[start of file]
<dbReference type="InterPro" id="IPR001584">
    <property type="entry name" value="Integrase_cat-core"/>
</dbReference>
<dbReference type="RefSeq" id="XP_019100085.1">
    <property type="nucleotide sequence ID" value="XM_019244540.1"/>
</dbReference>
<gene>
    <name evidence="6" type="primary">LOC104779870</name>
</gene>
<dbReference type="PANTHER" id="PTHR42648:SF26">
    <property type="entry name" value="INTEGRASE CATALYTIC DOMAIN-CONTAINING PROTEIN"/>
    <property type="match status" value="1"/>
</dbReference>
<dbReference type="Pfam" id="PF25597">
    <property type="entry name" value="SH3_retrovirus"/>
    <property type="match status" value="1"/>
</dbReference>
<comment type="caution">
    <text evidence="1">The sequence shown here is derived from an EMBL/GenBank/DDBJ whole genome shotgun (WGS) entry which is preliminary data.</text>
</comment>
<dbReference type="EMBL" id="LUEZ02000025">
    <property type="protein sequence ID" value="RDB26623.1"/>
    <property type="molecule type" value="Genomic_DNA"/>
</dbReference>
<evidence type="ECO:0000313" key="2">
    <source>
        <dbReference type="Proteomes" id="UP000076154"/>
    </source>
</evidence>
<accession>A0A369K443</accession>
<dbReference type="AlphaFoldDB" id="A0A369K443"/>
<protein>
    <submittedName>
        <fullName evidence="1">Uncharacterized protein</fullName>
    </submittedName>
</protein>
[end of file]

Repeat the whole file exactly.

<dbReference type="InterPro" id="IPR001584">
    <property type="entry name" value="Integrase_cat-core"/>
</dbReference>
<dbReference type="RefSeq" id="XP_019100085.1">
    <property type="nucleotide sequence ID" value="XM_019244540.1"/>
</dbReference>
<gene>
    <name evidence="6" type="primary">LOC104779870</name>
</gene>
<dbReference type="PANTHER" id="PTHR42648:SF26">
    <property type="entry name" value="INTEGRASE CATALYTIC DOMAIN-CONTAINING PROTEIN"/>
    <property type="match status" value="1"/>
</dbReference>
<dbReference type="Pfam" id="PF25597">
    <property type="entry name" value="SH3_retrovirus"/>
    <property type="match status" value="1"/>
</dbReference>
<comment type="caution">
    <text evidence="1">The sequence shown here is derived from an EMBL/GenBank/DDBJ whole genome shotgun (WGS) entry which is preliminary data.</text>
</comment>
<dbReference type="EMBL" id="LUEZ02000025">
    <property type="protein sequence ID" value="RDB26623.1"/>
    <property type="molecule type" value="Genomic_DNA"/>
</dbReference>
<evidence type="ECO:0000313" key="2">
    <source>
        <dbReference type="Proteomes" id="UP000076154"/>
    </source>
</evidence>
<accession>A0A369K443</accession>
<dbReference type="AlphaFoldDB" id="A0A369K443"/>
<protein>
    <submittedName>
        <fullName evidence="1">Uncharacterized protein</fullName>
    </submittedName>
</protein>